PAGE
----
After the Permian mass extinction the dominant Triassic (251-199 MYR) vertebrate groups were the giant salamanders, Archosaur reptiles and mammal-like reptiles. It was not until the late Triassic that dinosaurs emerged from the Archosaur lineage. The two great dinosaur groups, the Saurischia (lizard-hipped) and Ornithischia (bird-hipped) were not dominant or abundant during the Triassic. However they survived another mass extinction event that signalled the start of the Jurassic (199-145 MYR).
During the Jurassic and Cretaceous, dinosaurs diversified into a large array of different types including fearsome carnivores and massive herbivores, adapting to a hostile world with great bone plates, horns, carapaces and clubs.
The Saurischian theropod dinosaurs diversified into a myriad of fantastic creatures including Tyrannosaurus rex. It is now believed that most theropod dinosaurs were feathered and some had flight feathers and breastbones suggesting that they were capable of powered flight. These dinosaurs gave rise to birds.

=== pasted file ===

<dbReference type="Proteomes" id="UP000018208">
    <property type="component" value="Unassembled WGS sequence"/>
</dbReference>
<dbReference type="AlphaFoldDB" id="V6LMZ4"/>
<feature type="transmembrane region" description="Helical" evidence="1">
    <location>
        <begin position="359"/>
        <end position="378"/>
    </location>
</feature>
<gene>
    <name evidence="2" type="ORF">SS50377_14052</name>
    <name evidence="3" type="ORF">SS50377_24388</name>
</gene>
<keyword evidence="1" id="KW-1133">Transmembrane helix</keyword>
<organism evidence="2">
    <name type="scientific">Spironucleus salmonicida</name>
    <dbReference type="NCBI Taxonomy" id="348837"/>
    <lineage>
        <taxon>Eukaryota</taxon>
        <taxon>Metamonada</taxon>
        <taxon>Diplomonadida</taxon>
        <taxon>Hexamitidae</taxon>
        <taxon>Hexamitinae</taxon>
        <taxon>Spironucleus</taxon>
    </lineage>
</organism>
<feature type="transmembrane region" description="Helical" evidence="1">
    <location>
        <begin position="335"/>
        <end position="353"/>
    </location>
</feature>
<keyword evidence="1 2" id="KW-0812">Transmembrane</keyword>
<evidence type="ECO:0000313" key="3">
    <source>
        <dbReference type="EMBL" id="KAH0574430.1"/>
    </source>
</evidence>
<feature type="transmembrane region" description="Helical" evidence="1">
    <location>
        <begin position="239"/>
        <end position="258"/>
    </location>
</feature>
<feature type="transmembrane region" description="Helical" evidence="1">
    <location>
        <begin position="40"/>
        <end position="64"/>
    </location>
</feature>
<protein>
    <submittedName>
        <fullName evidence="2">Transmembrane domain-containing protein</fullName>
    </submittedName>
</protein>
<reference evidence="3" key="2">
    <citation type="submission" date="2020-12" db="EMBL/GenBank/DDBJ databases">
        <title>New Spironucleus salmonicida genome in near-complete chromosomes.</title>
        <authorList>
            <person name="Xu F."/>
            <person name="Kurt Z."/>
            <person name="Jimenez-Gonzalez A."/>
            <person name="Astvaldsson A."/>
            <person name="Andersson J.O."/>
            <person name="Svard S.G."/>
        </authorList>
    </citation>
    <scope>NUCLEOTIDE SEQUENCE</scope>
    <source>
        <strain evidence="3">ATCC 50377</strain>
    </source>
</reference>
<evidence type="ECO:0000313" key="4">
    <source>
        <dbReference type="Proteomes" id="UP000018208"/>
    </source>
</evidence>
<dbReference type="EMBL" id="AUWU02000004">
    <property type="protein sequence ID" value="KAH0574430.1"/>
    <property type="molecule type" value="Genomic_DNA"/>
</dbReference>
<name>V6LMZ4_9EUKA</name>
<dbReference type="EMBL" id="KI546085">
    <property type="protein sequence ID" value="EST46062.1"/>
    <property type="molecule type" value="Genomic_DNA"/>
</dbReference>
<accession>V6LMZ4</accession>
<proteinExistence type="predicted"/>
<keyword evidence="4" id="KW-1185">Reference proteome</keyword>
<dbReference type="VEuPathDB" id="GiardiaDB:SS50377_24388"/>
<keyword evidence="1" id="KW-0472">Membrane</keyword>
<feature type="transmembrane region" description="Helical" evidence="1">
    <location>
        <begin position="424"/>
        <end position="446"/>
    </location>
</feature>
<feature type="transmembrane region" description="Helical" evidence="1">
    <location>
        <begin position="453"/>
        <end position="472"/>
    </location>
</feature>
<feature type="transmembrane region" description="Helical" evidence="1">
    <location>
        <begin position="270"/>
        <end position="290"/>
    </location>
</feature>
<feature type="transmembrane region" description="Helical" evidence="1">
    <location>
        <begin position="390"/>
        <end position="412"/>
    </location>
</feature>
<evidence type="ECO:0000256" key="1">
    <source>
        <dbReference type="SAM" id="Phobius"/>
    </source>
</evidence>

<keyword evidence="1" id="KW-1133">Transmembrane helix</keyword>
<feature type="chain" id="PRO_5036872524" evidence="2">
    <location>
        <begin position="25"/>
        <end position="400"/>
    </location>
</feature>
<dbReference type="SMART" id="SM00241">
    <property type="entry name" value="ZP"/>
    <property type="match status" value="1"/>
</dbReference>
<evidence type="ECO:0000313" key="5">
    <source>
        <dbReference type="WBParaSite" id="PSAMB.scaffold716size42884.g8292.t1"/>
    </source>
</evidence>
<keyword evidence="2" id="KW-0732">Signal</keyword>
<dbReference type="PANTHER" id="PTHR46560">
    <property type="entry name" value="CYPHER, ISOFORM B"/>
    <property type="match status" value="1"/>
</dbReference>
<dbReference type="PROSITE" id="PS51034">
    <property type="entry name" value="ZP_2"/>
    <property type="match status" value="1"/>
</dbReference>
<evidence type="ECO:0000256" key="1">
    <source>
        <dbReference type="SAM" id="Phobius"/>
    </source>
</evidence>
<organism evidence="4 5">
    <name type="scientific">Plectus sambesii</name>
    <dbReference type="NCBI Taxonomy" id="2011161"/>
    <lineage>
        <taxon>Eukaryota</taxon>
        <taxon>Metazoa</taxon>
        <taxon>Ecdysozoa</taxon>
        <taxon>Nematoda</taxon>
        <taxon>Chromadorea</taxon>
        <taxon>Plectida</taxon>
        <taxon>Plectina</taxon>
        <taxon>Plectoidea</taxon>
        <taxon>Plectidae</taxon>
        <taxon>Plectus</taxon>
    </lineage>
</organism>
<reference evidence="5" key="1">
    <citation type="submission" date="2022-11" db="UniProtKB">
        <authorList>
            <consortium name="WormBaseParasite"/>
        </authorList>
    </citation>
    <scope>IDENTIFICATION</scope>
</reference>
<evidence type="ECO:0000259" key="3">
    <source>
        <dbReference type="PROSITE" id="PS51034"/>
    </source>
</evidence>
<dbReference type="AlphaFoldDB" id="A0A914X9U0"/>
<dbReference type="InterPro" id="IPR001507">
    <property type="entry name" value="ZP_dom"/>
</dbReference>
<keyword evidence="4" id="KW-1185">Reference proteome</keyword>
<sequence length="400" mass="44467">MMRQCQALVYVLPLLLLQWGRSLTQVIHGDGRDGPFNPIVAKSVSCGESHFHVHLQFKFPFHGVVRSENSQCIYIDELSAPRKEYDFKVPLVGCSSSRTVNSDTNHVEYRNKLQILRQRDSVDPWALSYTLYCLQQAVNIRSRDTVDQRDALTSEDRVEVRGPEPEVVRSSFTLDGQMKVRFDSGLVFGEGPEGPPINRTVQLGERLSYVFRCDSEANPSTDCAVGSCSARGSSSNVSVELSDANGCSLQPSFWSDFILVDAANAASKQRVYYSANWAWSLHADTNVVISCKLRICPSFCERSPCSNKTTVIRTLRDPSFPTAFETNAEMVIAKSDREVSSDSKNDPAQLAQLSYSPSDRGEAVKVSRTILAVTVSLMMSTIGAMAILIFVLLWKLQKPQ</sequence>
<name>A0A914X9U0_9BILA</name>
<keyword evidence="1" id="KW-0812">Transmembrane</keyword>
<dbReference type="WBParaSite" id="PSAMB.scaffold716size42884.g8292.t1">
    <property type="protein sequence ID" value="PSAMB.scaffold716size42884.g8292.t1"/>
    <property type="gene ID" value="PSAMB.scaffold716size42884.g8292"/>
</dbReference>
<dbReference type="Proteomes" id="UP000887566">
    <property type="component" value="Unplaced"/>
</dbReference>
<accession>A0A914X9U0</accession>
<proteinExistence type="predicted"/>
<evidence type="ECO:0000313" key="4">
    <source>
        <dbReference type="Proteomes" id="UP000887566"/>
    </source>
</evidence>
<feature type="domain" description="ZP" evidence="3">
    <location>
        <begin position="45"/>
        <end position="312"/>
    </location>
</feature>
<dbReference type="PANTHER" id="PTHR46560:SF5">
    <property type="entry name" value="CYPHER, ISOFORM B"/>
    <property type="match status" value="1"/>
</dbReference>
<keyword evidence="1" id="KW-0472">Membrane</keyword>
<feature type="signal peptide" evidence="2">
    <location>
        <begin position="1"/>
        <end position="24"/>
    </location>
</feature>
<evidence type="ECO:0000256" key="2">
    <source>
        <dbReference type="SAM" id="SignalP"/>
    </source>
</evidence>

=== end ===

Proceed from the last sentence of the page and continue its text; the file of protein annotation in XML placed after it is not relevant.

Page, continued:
Feathered and flying bird ancestors with a wide range of colours and colour patterns appeared in the late Jurassic and were abundant in the Cretaceous (145-65 MYR). The end of the Cretaceous period signalled the end of the age of dinosaurs. Whilst there is evidence that dinosaurs may have been on the wane, their exit was hastened when an asteroid hit the Earth 66mya. This resulted in tsunamis and an enormous dust cloud that enveloped the Earth, cutting out sunlight and killing plants. Not all dinosaurs died. A limited number of bird species survived into the Paleogene during which most modern orders originated and survived to the present day.